HUGO, Colo. — From the bed in his bright, airy room at Lincoln Community Hospital, a nonprofit 15-bed facility on the western edge of this 800-person town, Ted Lyons rifles through a U.S. Post Office box stuffed with medical bills.
His hands, trembling with Parkinson’s, find the one he’s looking for. It shows that Lyons owes $12,000 for 30 days’ worth of care for a serious skin infection he has been battling for months. To cover this one, he says, he has made a deal with the hospital to take out a deed on some storage units he co-owns. Another bill shows that he must pay $1,400 for a single medication prescription. The box holds more than a dozen other folded documents on identical letterhead.
At 68, Lyons is on Medicare, which saw no change under the Affordable Care Act and is not expected to see change under the American Health Care Act, now being pushed by Republicans in Congress. (Republican leaders in the House postponed today’s vote in the struggle to round up enough votes for passage.)
But Lyons says that the costs of his medications are still unmanageable under Medicare’s drug benefit, and those costs illustrate the larger point about the healthcare debate in the U.S. “It’ll just eat you alive,” he says of the financial burden, speaking with labored breaths. He fears that even with supplemental insurance coverage, this one illness is going to drain his life’s savings.
His experience with Medicare after more than 30 years with “very good” private insurance coverage has piqued Lyons’ interest in the failings of the U.S. healthcare system.
“There’s got to be a solution to it,” he says. “I don’t have all the answers, but what’s been going on isn’t working. We’ve tried it for seven or eight years.” This frustration is partly what motivated Lyons, like 78 percent of the residents in Lincoln County, to vote for President Donald Trump.
It’s not just Lyons who is suffering. Lincoln Community Hospital, like many rural hospitals across the U.S., is struggling financially. Many of these rural hospitals, even those in deeply red counties, fear what passage of the Republican-backed American Health Care Act would mean for health insurance coverage, and thus for their bottom lines.
Lincoln Community Hospital is the only hospital for a radius of about 70 miles, and it offers not only walk-in and emergency room care but provides ambulatory services, long-term care and 17 total specialties. Without it, patients would have to travel long distances to receive treatment.
But Lincoln’s situation is a bit unique. Unlike the majority of rural hospitals, which saw significant financial benefits from Medicaid expansion under the Affordable Care Act, Lincoln has seen its revenues dwindle in recent years. In 2012, it ended the year $1.7 million in the black. In 2015, the nonprofit netted barely $150,000.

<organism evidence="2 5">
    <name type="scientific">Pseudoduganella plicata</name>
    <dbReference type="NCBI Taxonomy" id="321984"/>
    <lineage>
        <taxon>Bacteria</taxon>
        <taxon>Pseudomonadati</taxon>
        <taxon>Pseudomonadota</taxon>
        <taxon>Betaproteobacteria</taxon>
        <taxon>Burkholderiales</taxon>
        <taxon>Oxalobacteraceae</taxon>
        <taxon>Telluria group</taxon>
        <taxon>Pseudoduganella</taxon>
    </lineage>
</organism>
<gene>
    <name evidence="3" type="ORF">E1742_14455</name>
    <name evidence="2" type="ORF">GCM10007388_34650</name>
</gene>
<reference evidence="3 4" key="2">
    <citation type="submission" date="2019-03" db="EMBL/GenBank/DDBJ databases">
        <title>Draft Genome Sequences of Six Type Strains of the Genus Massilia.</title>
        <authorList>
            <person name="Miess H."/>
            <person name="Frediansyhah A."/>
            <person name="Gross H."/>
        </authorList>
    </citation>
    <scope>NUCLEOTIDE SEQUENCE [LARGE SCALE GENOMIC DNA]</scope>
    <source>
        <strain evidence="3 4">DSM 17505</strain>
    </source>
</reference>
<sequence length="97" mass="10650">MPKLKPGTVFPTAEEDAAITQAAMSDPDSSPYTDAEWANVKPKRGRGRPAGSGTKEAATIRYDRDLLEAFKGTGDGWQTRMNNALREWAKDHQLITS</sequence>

“It’s a bit of an anomaly,” admits Joe Hanel, who manages public policy outreach for the Colorado Health Institute. “This is just not a county that benefitted a whole lot from the ACA.” Hanel says that in a dataset of 86 Colorado hospitals, only 10 saw revenues decrease over the past few years. The Colorado Hospital Association lists 41 rural hospitals in the state.
Lincoln’s status as something of an outlier helps explain why on Wednesday, on the eve of the expected push by Republicans in the U.S. House of Representatives to repeal the ACA, you don’t find in Hugo the same post-Trump regrets reportedly found in other rural, pro-Trump communities — the fear that any rollback of the ACA’s Medicaid expansion could be the last straw.
That’s not to say the hospital’s employees aren’t worried about healthcare under a Republican plan, especially as it has been drafted to this point. But for now, they are more focused on what they see as the most critical issue: Whether Colorado will keep its rural hospitals in mind when it plans for next year’s budget.
Since Colorado implemented the Affordable Care Act’s expansion of Medicaid, most rural hospitals have seen their revenues increase. That’s because they now receive federal Medicaid reimbursement for patients who previously would have been uninsured. Hospitals like San Luis Valley Health Medical Center, which serves patients around poor, rural Alamosa County, used this injection of funds under Medicaid expansion to update their equipment, expand their hours and improve their bottom line.
But Lincoln County is different. When conservative residents of Hugo complain that the Affordable Care Act didn’t do much for them, it’s not sour grapes. The numbers tell the same story.